Unfortunately, there is no easy answer to this question. The DREAM Act was never passed by the Congress and the options are very limited. However, they do exist. There are citizenship venues available to a person who entered the US without inspection ("EWI"), i.e. illegal undocumented alien. The first is a waiver. If you entered US illegally, marriage to the US citizen does not by itself entitles you to a permanent resident status and you need to seek a waiver. Such types of waivers are very case specific and you should consult an immigration attorney to discuss your circumstances. Once a waiver is granted, an alien who is married to the US citizen may reenter the US legally and eventually file for the US citizenship. Generally, an undocumented illegal alien may file for a waiver based on a hardship to the US citizen spouse. This waiver can only be filed from the outside of the United States. An illegal alien will have to leave the US and go back to his home country. Since this waiver is discretionary it may get denied if US immigration services finds that the hardship to the US citizen spouse is not extreme enough to admit the alien back into the US. In addition, the correct answer also depends on the amount of time an alien spent in the US undocumented. For example, if an alien has been previously removed and reentered the US without inspection again, or even if he reentered the US without inspection multiple times. In such cases, a waiver may not be available until after an alien spends 10 years outside of the US.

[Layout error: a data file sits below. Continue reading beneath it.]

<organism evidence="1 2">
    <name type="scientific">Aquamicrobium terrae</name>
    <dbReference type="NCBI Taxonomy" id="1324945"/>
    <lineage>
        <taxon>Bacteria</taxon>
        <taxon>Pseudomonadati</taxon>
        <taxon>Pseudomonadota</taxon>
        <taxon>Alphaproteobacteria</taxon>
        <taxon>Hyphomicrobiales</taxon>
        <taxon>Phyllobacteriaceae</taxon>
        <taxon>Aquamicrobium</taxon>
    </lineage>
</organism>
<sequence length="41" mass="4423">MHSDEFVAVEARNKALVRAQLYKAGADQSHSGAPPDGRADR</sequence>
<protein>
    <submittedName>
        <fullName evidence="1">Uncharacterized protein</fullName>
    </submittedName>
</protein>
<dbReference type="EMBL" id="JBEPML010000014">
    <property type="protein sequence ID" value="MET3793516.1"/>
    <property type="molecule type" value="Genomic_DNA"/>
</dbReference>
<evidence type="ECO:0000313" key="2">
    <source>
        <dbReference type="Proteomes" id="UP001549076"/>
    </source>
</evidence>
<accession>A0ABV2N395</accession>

There is also an option of cancellation of removal if the illegal alien gets detained by the USCIS. If an alien has been in the United States for at least ten years and if his removal/deportation would cause exceptional and extremely unusual hardship to US citizen spouse, parent or child who is a US citizen or permanent resident, he may qualify for Cancellation of Removal. It is very difficult to prove such level of hardship, but if an alien is granted Cancellation of Removal, he will be eligible for permanent residence.
Please contact an experience immigration attorney to discuss possible resolutions of your particular case. The responses and information are intended to be general and should not be relied upon for any specific situation. Best of Luck!
You can get married, but you will not be able to adjust your status here because you enterred the US illegally. After Immigration approves the application, they will likely forward to the Dept of State to process through your country of origin. Your other option is to apply and if they deny it and put you in removal proceedings, then you can apply for cancellation of removal in court, which will grant you permanent residence--if your removal is cancelled. Two of the main requirments for cancellation of removal are being a resident for ten years and having a US citizen sponsor. This is a complicated process and you may not be able to applu for cancellation of removal until you are put in removal proceedings.